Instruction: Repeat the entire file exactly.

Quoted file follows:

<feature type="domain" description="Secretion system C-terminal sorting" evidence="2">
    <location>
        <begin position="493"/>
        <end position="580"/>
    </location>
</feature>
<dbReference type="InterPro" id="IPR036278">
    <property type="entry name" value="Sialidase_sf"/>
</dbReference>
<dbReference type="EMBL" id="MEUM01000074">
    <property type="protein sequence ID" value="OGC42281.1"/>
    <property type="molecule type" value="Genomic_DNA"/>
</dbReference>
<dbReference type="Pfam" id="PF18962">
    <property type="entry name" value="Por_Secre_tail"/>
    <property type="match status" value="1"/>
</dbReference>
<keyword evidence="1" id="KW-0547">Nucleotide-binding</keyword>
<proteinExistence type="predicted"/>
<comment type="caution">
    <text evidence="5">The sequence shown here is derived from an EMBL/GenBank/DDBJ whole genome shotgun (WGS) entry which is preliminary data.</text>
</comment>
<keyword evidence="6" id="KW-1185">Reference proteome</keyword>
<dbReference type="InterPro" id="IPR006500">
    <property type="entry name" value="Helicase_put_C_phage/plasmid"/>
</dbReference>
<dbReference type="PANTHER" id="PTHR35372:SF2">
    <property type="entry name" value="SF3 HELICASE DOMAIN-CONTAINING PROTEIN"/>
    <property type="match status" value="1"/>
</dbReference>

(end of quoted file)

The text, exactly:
<feature type="domain" description="Secretion system C-terminal sorting" evidence="2">
    <location>
        <begin position="493"/>
        <end position="580"/>
    </location>
</feature>
<dbReference type="InterPro" id="IPR036278">
    <property type="entry name" value="Sialidase_sf"/>
</dbReference>
<dbReference type="EMBL" id="MEUM01000074">
    <property type="protein sequence ID" value="OGC42281.1"/>
    <property type="molecule type" value="Genomic_DNA"/>
</dbReference>
<dbReference type="Pfam" id="PF18962">
    <property type="entry name" value="Por_Secre_tail"/>
    <property type="match status" value="1"/>
</dbReference>
<keyword evidence="1" id="KW-0547">Nucleotide-binding</keyword>
<proteinExistence type="predicted"/>
<comment type="caution">
    <text evidence="5">The sequence shown here is derived from an EMBL/GenBank/DDBJ whole genome shotgun (WGS) entry which is preliminary data.</text>
</comment>
<keyword evidence="6" id="KW-1185">Reference proteome</keyword>
<dbReference type="InterPro" id="IPR006500">
    <property type="entry name" value="Helicase_put_C_phage/plasmid"/>
</dbReference>
<dbReference type="PANTHER" id="PTHR35372:SF2">
    <property type="entry name" value="SF3 HELICASE DOMAIN-CONTAINING PROTEIN"/>
    <property type="match status" value="1"/>
</dbReference>